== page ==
Harford County's fire and EMS union has written a letter demanding the county's Volunteer Fire and EMS Foundation fire 20 employees because they refused to join the union, according to the foundation.

The foundation responded with a letter of its own, demanding documentation from the union and warning it would not "conduct a mass termination" at any rate.


"The discharge of these employees en masse as you have demanded would cripple the Foundation's operations and render it unable to function," lawyer Stephen Silvestri wrote in that letter.

The letter that the union sent to the foundation that sparked the back and forth demands was not immediately available. Silvestri said it was written by union treasurer Donald Hawkins and delivered to the foundation.

Robert James, president of the local branch of the International Association of Fire Fighters, also sent a separate letter recently, saying the employees violated the Constitution and bylaws of the international union and charges will be referred, if they do not comply by June 1.

James said Tuesday he did not want to see anyone get fired, but the demand was part of a contract.

"We are being put in an awkward situation," he said. "This union came into being because our working conditions were atrocious."

He said part-time firefighters cannot be members of the union, but the union made an exception because the foundation insisted on it.

"There are employees that have not been in the union and they are not paying. We just need enough to offset our expenses," he said. "It's a condition of the contract that the foundation made us accept."

"I don't want anybody to lose their job, but at the same time, if the volunteers treat us like trash, it's ridiculous," he said.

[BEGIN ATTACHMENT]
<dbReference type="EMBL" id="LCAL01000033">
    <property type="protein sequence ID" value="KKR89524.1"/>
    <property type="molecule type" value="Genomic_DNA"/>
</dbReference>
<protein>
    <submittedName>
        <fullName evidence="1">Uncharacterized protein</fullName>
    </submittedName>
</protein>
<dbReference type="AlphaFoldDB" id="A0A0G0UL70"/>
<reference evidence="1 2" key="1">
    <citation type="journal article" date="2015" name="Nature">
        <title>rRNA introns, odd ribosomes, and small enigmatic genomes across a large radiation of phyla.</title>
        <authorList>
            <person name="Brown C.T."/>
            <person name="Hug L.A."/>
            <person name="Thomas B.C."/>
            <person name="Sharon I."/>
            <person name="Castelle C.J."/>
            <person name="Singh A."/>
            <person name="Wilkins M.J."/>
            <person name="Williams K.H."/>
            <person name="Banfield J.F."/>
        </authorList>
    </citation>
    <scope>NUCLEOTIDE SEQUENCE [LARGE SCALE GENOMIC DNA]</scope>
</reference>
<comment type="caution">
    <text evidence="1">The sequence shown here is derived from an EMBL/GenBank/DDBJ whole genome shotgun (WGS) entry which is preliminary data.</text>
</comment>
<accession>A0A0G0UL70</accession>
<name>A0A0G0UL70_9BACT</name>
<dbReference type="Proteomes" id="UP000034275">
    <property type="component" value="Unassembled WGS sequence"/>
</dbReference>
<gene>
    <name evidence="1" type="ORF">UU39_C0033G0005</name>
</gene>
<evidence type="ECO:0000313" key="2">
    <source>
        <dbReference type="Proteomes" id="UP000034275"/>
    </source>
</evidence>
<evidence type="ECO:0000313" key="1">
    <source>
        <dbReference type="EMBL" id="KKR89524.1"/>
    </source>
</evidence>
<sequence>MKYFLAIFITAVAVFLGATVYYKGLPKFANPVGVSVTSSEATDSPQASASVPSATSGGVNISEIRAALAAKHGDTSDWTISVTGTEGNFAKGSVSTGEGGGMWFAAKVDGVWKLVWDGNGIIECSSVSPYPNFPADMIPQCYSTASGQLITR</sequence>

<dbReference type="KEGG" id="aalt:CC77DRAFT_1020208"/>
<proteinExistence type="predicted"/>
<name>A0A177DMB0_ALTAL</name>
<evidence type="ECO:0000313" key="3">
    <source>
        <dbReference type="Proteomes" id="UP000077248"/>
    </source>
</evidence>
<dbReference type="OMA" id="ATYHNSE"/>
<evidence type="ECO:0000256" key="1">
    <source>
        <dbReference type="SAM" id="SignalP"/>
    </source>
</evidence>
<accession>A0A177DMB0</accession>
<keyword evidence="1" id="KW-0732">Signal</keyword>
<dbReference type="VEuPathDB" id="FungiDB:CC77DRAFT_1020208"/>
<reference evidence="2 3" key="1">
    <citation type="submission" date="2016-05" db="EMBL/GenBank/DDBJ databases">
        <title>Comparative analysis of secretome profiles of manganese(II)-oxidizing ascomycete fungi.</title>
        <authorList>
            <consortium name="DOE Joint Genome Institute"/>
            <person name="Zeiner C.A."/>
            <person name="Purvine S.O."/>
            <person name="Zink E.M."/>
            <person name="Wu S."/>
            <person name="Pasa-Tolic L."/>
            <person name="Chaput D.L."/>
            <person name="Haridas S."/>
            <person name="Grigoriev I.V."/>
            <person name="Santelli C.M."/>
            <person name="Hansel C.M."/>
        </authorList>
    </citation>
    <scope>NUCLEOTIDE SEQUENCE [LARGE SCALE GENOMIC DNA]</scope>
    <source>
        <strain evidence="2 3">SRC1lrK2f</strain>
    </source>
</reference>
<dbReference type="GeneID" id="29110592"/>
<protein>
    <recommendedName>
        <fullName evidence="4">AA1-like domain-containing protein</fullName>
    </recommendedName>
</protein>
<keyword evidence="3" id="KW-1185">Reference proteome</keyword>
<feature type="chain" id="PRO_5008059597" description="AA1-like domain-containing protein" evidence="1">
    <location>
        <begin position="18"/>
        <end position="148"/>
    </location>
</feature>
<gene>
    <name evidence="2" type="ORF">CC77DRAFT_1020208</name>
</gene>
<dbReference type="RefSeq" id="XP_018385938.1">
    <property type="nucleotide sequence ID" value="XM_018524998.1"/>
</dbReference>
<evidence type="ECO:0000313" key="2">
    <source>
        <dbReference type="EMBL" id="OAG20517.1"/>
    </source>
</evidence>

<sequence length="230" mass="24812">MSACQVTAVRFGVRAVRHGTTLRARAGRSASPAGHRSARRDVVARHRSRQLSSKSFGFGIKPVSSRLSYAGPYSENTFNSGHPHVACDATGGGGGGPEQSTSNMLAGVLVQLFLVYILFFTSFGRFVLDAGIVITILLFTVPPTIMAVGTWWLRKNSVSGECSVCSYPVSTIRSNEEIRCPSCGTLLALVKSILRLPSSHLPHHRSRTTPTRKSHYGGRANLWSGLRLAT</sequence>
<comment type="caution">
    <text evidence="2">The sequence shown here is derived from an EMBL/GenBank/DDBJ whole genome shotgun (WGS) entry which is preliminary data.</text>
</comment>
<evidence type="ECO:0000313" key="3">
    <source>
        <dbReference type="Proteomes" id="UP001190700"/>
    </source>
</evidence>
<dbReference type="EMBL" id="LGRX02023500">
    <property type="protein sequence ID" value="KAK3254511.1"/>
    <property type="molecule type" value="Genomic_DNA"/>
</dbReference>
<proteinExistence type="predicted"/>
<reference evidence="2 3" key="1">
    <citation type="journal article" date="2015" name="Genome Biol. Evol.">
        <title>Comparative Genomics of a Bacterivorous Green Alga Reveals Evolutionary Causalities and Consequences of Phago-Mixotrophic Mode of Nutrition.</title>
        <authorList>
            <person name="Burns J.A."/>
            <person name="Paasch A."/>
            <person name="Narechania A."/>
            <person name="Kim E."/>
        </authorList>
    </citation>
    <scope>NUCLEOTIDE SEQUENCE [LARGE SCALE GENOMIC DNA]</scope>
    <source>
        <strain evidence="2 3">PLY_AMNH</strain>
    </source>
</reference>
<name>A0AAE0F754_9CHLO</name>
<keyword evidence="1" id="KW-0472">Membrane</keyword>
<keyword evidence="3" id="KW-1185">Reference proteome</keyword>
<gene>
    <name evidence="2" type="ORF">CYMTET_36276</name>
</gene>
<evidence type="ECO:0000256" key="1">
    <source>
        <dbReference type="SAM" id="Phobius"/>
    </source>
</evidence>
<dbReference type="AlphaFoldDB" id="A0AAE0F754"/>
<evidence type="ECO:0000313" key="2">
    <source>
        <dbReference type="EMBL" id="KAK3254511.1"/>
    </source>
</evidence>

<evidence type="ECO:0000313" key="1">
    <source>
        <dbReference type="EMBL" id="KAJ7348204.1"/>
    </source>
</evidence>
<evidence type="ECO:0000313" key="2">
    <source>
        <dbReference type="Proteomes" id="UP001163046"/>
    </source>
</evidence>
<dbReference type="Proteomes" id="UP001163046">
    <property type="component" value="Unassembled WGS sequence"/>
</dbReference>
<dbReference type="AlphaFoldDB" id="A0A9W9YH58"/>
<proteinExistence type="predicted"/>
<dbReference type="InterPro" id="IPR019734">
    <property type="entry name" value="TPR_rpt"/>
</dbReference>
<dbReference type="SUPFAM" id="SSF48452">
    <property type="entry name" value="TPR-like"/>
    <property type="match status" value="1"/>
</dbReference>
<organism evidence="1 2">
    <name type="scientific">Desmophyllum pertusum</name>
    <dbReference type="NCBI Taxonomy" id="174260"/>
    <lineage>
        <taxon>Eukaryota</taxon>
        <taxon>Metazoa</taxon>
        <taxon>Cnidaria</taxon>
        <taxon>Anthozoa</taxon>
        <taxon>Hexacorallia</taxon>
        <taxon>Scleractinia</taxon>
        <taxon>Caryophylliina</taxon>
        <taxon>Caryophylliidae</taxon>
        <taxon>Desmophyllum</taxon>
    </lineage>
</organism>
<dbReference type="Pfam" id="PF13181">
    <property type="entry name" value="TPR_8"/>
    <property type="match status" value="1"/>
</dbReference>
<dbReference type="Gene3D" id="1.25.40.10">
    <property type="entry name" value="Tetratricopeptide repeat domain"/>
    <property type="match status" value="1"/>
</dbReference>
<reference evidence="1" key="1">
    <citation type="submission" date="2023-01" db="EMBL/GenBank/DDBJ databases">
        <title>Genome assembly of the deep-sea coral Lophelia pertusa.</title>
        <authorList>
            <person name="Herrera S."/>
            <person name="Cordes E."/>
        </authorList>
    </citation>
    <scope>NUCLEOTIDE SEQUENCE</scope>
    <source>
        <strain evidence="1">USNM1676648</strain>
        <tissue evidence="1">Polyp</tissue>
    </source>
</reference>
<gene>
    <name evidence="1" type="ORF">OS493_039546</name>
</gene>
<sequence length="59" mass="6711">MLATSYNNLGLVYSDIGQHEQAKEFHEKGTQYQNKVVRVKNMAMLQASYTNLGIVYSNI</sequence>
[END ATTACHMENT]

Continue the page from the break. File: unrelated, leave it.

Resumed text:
He said he was also not aware of any rebuttal by the foundation's lawyer. Hawkins said he did not want to comment on the issue and directed comments to James.

Silvestri sent a letter to union treasurer Donald Hawkins on Monday, explaining the letter is being taken as a statement that the 20 employees have not paid dues or service fees to the union.

Silvestri asked the union to provide proof the union sent the letter to each employee, proof the union provided notification of "Beck rights" (in reference to the rules of how a union must fulfill its duties), proof the union provided notification membership and service fee obligations, proof the union provided bargaining unit members notification of their membership and service fee obligations and identification of any bargaining unit members who have not enrolled as a union members and is not on the list of 20 employees.

"The Foundation will not consider discharging any employee identified in the Union's demand until it receives the above referenced documentation," Silvestri wrote in the letter.

Silvestri also explained in a phone interview: "If we fire people without having that knowledge, we are also potentially liable."

According to that letter, the union was also asking the foundation to notify three other employees they would be fired if payment was not immediately forthcoming.


"The Foundation is denying this request," Silvestri wrote. "The Union has no legal right to demand that dues or fees be paid by checkoff or to have the Foundation discharge anyone who has not initiated a checkoff."

Also, he wrote: "The Foundation...will not discharge such individuals until replacement candidates have been secured, provided that at the time, the employees remain out of compliance with the contractual requirement to pay dues or service fees."